A collection of wanted posters shine a light into how north-east police appeal for help in catching criminals more than 100 years ago.
Most crime appeals now are often over social media and in the newspaper – however, in the days before the internet, police officers had to rely on posters and the local papers to help catch criminals.
Aberdeen City Council was transferred ownership of the records held by Grampian Police between 2014 and 2016, which had previously been held by Police Scotland.
There are a large number of boxes of data kept in meticulous order by the archivists, passed on by the police force.
The extensive records include data from the Aberdeenshire Constabulary, Aberdeen City Police, Banffshire Constabulary, Elginshire, Morayshire and Moray and Nairn Constabularies, Elgin Burgh Police, Grampian Police, Kincardineshire Constabulary, Nairnshire Constabulary and the Scottish North Eastern Counties Constabulary.
It also includes records on the Aberdeen Wednesday Welfare Football Association, as well as staff records for those who may have worked as a policeman.
A popular resource, they have previously been used by the archives team in talks for Granite Noir, Aberdeen’s dedicated crime writing festival.
Although a number of posters are held, not all of them relate to the north-east of Scotland.
One of the posters, dated February 2, 1900, relates to Frederick James Ramsay, a 43-year-old man who was wanted in Aberdeen charged with obtaining board and lodgings and £1 9s of money under false pretences between January 27 and January 29, 1900.
The police information poster, which was signed by the chief constable of the central police office in Aberdeen, Thomas Wyness, said: “On the evening of Saturday, 27th ultimo, accused called at a respectable lodging house desiring lodgings and represented that he was “Dr Harrison” and had come from Guy’s Hospital, London, to fill a vacancy in Aberdeen Infirmary.
“After getting installed in the lodgings he pretended that he had arrived in town too late to get a cheque cashed and asked and obtained an advance of £1 9/, with which he decamped on Monday morning.
“He was dressed in a dark suit, with a fawn-coloured overcoat, round hard felt hat and carried a walking stick. Had a gentlemanly appearance and spoke with an English accent. Is said to be able to speak French and Italian fluently.
“Police officers are requested to make diligent search and inquiry for this person, and, if found, to apprehend, detain and wire the Subscriber, who will immediately send for him.”
Aberdeen City Council archivist Phil Astley said: “They’re really interesting resources, we’ve got quite a lot of them.
“In our collection, there’s a large number of wanted posters, we’ve got more kind of archetypal pictures of the wanted posters, and some which are engraving.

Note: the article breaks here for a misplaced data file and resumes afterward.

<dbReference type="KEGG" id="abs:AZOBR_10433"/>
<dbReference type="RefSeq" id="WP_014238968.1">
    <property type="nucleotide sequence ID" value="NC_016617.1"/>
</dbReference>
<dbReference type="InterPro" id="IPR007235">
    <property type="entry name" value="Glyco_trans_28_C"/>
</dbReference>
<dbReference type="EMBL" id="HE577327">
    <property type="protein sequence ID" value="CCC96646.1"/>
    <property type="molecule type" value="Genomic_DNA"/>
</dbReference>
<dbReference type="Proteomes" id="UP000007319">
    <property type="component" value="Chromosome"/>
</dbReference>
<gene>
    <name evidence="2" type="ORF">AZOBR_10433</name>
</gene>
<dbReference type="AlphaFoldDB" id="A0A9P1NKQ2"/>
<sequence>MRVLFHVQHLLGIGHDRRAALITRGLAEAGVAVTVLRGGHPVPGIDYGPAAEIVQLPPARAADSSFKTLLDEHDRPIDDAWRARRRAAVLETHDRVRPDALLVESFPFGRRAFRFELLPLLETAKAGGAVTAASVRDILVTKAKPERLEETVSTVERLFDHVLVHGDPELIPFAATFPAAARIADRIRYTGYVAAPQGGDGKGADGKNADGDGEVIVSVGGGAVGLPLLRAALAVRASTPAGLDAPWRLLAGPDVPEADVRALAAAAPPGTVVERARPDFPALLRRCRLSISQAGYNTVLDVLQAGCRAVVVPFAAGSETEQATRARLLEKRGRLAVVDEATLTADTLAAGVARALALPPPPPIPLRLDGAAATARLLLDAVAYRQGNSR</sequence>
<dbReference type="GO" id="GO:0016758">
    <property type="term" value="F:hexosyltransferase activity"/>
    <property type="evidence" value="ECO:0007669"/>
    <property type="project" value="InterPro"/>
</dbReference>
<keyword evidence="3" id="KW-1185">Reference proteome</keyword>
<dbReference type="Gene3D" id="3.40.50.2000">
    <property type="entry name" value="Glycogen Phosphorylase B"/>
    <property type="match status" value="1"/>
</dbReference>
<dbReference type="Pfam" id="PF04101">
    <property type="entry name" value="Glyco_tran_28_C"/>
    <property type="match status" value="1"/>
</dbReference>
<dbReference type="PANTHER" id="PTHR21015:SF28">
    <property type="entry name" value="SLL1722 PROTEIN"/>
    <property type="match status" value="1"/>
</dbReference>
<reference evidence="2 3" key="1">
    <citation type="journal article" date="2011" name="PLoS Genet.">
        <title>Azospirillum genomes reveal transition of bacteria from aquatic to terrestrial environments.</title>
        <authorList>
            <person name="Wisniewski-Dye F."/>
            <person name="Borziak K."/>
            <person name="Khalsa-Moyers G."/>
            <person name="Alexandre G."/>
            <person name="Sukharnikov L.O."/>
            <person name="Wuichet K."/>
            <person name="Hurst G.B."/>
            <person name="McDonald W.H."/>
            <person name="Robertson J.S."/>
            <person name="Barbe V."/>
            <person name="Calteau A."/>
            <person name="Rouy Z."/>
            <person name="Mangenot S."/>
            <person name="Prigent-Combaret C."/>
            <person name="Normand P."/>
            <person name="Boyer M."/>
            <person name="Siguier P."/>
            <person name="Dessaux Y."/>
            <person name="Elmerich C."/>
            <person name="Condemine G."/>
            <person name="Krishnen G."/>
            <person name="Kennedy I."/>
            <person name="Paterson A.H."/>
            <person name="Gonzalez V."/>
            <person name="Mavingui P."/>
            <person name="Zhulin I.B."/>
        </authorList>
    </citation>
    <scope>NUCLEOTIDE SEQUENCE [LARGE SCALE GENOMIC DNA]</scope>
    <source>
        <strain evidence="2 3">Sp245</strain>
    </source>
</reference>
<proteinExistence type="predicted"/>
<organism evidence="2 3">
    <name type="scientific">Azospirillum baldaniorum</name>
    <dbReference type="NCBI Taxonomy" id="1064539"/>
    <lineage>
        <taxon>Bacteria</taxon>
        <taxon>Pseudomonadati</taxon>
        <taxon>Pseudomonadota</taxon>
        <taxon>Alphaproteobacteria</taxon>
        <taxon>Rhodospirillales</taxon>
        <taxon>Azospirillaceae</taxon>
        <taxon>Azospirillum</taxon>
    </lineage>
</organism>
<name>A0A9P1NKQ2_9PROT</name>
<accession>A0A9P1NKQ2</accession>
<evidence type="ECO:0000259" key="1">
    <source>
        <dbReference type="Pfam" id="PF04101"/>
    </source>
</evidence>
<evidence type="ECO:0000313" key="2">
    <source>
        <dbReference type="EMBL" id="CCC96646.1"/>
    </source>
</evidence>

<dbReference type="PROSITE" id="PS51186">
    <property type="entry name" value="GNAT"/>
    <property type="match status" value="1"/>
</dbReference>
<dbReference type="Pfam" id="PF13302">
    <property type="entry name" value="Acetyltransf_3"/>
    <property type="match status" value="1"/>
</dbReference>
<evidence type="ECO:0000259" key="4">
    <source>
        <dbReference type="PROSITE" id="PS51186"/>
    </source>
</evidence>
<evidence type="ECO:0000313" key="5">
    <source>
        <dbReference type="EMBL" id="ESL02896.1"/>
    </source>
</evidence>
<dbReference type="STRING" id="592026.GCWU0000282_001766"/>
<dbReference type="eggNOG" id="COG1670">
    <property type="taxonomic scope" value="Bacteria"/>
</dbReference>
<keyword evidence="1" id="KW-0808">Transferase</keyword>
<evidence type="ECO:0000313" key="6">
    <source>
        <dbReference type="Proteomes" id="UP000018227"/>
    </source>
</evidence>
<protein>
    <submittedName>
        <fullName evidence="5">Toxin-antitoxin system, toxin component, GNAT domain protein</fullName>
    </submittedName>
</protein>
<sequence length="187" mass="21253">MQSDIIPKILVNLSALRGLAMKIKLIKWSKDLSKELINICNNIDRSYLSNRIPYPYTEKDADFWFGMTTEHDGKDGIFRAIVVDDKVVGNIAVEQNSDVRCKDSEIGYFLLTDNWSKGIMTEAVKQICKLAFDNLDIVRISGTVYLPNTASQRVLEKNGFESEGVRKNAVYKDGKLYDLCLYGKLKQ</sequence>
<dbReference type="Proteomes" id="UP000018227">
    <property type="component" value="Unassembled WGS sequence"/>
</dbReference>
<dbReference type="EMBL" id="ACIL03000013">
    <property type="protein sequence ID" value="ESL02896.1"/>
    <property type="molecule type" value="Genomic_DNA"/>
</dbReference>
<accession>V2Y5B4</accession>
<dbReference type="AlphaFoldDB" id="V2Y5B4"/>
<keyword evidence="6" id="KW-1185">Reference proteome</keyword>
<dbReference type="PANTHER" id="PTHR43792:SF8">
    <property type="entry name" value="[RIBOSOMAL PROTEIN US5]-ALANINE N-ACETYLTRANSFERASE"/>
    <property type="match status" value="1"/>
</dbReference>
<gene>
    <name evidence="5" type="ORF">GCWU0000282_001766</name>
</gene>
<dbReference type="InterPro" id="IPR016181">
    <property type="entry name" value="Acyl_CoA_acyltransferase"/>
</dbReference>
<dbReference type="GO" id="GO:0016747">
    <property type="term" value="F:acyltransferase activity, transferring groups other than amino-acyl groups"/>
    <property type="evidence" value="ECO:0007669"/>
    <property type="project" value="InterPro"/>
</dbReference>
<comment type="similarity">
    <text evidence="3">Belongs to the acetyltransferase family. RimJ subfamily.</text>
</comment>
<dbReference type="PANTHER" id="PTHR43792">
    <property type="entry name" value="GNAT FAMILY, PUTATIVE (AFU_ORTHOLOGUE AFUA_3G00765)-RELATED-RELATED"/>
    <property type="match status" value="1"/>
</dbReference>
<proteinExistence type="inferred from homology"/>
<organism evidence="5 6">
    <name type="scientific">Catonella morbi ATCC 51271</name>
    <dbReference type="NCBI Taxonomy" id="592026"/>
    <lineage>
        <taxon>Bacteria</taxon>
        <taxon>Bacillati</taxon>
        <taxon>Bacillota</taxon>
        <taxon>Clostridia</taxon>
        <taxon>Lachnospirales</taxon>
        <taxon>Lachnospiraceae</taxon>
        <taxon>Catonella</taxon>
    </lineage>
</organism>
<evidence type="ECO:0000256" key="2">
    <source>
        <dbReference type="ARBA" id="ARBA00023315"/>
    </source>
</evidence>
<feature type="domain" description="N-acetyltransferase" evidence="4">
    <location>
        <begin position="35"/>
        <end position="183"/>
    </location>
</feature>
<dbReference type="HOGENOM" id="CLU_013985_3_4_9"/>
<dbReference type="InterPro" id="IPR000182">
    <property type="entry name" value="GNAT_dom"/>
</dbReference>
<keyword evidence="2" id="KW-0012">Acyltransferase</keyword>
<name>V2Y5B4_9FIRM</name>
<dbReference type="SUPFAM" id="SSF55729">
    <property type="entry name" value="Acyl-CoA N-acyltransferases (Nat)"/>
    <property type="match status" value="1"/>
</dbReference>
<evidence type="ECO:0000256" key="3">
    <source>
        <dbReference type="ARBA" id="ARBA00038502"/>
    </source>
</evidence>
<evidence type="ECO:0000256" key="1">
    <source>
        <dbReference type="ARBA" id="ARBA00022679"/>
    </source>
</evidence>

“We used some of them in a talk at Granite Noir a few years ago, it may have even been the first year.
“We had an exhibition of them at Seventeen on Belmont Street. They’re quite transient.
“Some of them relate to local crimes but others are further afield, and more relate to persons, notably if they’d done things like stolen. There’s one or two for notorious criminals as well.”
Other posters held include that of Francis William Metcalfe, who had a £50 reward payable for information leading to his arrest.
The poster, circulated by the Perthshire Constabulary, saw Aberdonian Francis William Metcalfe wanted on a charge of embezzling £50 “or probably a larger amount” while working as estate factor at Menzies Estates in Aberfeldy.
Described as 33-years-old and of 5ft 2in in height, he was said to have a fresh to dark complexion, grey eyes, round face, may cultivate a moustache and walks erect and smart.
His mother and sister lived in Rhynie, while his brother was a schoolmaster in Stonehaven.
He had absconded from his position on July 17, 1925. The wanted poster also holds information on the clothes he was wearing at the time, as well as his education and employment history.
Phil said: “In the times before you could find out about crimes on the internet, wanted posters and the newspaper was really the only way you could get the word out there.
“The ones we hold are really nice examples of that.
“Our collections take up about half a wall of a large room, we’ve got about six or seven boxes of wanted posters.
“They were kept in really nice care by Police Scotland’s archivist prior to their transfer.
“We also keep staff records, so if anyone was looking for their family member and they know where they worked and the year, we could try and find that for them.”